Last week, on July 24, people in the west celebrated and honored early American pioneers. What is a pioneer? It pretty much means someone who does something no one else has done. You could say my great-great grandfather, James Campbell Livingston, was a pioneer for my family. He was the eldest son of Archibald and Agnes, who both died in the cholera epidemic in Scotland when he was five. In 1853, James was the first of his family to emigrate from Scotland to the US and crossed the plains to the west when he was 19 years old. He left a legacy of sacrifice and learning for all of his many descendants.
I think of some of the pioneers of education: Horace Mann, Maria Montessori, John Dewey, Jean Piaget, Madeline Hunter, Robert Knowles, Benjamin Bloom, Lev Vygotsky, Jerome Bruner, Jacqueline, and Martin Brooks, and many, many others. I ponder their legacy of sacrifice and learning, and just as the pioneers pushing heavy loads forged streams and crossed mountains, the pioneers of education pushed education forward through mountains of criticism and skepticism.
I was amazed at what Horace Mann had to do to even get Massachusetts to consider public education. Jean Piaget forged the river of the prevalent behavioristic thinking to counter the belief that learning was all about providing the right stimulus. Malcom Knowles, called the "apostle of andragogy," had a tremendous hill to climb by suggesting that adults learn differently than children. I think of Madeline Hunter and Benjamin Bloom and how they blazed an indelible trail for generations of educators to follow today.
I deeply admire the supreme efforts of educators such as Lev Vygotsky, Jacqueline and Martin Brooks, and Jerome Bruner who believed that students deserve the very best learning environments in which they could construct their own knowledge and understanding.
I look to Edutopia as a pioneer of project-based learning and constructivist principles. That is why six years and five months ago (I had to look it up), I wrote my first blog for them. The folks at Edutopia, as well as the pioneers, are not ones to be looking back at the past. As true pioneers, they have their sights firmly set on a brighter educational future. This summer, I am grateful and super excited to be able to meet with other Edutopia bloggers/pioneers and discuss the future of education.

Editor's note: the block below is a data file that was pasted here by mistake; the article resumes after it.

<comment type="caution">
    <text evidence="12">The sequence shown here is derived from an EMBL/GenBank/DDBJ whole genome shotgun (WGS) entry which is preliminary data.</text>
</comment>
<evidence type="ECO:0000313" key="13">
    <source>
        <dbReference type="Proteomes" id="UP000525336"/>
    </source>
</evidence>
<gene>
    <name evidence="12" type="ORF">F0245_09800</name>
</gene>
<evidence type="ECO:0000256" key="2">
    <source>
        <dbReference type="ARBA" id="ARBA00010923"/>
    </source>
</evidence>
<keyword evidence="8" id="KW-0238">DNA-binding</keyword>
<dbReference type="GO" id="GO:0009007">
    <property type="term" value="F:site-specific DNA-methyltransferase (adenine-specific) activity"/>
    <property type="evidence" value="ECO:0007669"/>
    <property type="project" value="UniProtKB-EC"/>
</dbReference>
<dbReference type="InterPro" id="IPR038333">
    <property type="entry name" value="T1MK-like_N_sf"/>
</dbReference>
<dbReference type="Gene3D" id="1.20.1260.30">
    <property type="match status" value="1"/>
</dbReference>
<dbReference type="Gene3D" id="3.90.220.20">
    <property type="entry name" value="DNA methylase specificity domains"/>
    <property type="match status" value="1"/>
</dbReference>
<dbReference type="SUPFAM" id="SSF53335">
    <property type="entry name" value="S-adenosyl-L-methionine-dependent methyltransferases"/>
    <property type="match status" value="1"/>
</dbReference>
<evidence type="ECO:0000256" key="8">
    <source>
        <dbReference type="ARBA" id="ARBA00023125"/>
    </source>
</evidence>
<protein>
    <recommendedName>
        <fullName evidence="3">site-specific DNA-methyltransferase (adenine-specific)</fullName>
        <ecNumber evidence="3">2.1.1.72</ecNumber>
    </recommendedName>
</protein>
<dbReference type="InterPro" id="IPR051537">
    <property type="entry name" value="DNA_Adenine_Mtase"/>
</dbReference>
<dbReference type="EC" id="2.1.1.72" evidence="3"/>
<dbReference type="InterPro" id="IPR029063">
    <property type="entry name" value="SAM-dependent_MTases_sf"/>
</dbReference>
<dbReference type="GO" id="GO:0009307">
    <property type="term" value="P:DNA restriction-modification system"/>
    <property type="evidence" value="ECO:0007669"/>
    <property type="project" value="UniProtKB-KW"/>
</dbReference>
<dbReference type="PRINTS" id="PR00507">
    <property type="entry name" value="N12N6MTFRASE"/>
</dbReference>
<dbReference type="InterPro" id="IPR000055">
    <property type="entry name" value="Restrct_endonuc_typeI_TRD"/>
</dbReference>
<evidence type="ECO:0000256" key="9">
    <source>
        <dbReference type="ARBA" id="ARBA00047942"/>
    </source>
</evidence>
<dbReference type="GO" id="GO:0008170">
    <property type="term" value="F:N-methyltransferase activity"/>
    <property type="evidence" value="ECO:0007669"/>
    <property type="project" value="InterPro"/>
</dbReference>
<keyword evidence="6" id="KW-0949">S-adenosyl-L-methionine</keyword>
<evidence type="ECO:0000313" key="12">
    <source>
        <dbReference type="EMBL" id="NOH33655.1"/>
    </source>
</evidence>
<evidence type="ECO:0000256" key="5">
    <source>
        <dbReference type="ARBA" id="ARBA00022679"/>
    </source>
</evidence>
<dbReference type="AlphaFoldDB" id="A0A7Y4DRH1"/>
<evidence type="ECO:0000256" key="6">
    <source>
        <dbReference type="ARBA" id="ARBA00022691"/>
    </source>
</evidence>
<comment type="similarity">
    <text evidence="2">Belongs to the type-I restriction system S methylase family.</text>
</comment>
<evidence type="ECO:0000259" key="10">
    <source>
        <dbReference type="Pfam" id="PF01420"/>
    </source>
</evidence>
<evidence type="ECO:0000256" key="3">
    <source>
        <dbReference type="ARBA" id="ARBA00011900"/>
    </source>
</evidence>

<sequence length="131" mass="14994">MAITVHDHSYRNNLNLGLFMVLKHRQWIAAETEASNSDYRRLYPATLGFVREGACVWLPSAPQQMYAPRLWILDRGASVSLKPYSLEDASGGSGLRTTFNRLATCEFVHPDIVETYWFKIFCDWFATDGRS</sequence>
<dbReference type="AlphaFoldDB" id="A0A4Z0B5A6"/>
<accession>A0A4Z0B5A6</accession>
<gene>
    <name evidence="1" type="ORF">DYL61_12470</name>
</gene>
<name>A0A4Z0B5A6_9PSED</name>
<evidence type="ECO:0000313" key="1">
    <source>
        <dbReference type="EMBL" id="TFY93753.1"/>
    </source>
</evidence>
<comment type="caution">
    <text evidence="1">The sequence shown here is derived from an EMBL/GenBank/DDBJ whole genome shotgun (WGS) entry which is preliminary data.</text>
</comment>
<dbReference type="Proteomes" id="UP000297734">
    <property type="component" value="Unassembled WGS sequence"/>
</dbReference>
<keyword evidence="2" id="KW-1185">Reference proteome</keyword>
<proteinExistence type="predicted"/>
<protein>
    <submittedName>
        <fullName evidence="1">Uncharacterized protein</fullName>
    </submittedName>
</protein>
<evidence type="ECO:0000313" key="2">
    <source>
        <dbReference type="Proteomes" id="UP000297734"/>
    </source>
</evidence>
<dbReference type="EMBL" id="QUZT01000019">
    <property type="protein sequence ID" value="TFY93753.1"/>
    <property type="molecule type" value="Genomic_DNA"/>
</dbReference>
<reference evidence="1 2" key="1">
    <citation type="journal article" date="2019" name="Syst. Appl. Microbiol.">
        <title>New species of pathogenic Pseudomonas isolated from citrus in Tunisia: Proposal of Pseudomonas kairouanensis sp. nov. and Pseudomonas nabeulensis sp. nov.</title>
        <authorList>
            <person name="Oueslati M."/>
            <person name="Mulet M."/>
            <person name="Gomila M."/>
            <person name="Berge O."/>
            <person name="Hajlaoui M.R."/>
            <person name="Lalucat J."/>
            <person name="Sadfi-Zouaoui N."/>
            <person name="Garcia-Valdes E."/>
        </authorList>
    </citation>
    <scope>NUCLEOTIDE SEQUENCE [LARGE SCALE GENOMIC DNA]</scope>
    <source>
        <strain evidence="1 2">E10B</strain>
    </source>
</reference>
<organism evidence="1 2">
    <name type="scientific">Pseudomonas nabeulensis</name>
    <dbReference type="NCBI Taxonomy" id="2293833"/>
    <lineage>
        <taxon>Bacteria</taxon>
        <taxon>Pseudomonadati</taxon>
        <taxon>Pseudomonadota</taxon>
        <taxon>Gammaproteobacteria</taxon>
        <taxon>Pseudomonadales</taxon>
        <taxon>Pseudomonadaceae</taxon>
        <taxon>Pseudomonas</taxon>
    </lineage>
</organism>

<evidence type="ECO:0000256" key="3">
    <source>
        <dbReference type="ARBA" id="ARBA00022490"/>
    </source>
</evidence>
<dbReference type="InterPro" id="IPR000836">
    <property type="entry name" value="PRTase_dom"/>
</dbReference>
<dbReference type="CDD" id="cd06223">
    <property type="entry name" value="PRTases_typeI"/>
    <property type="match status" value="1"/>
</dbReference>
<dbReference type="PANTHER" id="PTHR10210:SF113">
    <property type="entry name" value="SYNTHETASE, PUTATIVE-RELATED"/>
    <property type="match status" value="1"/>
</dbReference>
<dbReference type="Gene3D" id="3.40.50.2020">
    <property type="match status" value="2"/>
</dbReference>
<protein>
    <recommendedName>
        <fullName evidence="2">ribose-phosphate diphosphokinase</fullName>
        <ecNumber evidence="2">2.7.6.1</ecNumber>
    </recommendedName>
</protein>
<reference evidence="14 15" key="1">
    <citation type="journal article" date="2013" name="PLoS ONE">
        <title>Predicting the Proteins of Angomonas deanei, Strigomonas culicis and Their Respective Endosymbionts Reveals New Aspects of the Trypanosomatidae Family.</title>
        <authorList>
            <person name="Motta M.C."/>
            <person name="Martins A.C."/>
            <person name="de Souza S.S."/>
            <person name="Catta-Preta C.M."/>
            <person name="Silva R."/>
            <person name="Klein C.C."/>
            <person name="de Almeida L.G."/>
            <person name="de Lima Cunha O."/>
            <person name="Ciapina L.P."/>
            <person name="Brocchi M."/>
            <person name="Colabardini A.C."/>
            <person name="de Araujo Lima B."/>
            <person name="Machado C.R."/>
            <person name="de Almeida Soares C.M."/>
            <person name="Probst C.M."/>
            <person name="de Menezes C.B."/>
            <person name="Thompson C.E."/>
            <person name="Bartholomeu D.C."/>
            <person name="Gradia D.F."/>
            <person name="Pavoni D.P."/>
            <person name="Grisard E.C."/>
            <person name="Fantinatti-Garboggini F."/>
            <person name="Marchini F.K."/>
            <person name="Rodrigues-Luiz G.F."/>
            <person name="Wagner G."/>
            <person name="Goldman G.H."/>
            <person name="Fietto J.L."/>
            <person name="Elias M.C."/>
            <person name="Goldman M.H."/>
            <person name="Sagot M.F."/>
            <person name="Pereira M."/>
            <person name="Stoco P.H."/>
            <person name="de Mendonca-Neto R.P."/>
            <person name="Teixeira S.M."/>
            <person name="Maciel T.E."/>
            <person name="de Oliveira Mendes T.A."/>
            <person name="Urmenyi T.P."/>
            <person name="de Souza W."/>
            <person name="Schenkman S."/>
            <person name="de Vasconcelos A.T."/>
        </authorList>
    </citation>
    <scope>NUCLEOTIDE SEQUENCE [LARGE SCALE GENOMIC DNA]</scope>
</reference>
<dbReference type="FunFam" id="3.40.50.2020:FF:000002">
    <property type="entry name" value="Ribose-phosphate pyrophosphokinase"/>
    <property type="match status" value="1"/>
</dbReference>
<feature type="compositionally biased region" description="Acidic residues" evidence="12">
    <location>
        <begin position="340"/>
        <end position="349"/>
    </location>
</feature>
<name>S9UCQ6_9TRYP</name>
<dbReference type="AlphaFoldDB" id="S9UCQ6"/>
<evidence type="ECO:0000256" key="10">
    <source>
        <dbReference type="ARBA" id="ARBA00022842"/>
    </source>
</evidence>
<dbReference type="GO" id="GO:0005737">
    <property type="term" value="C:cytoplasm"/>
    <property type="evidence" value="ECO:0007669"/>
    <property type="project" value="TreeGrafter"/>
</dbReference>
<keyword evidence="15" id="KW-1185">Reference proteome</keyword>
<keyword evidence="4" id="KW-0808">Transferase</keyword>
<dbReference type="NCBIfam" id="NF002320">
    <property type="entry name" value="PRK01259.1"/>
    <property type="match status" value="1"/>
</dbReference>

I received an agenda for this meet-up and every single item on it was about the future. For example, as education turns more and more to electronic and digital resources to enhance learning how can educators take advantage of social media and high tech collaboration to improve their craft and promote increased student academic progress?
The Technology Frontier
Certainly, technology is a vast plain that needs to be explored. With the demise of the personal computer in schools, significant exploration needs to be done regarding tablets and mobile phones in the classrooms. As I watched teachers using technology this week, this really hit home with me. I was observing a group of math and science teachers in the Mix it Up Program at Texas State who were trying to document the growth of crystals with the video functions on their cell phones.
I immediately thought of a type of tablet I had recently used, an Intel, and thought about how these teachers could have used the motion-cam, time lapse, microscope, or kinematic recording options to document and measure the progressive growth of these crystals. Technology is advancing so fast, as educators we can't use the traditional covered wagons if we want to keep up.
We are indebted to all the educational pioneers that have left a large legacy of sacrifice and learning for us to enjoy. Because of them, we have seen tremendous advances in student learning both in quantity and quality. Just as I revere and honor my own pioneer heritage, I also honor those pioneers of education who had the courage to do things that no one else had done before. Perhaps one of the best ways we can honor them is to keep moving forward and exploring the new frontiers of education.
What innovative educators, ideas, and topics are on your mind? Please share with us in the comments section below.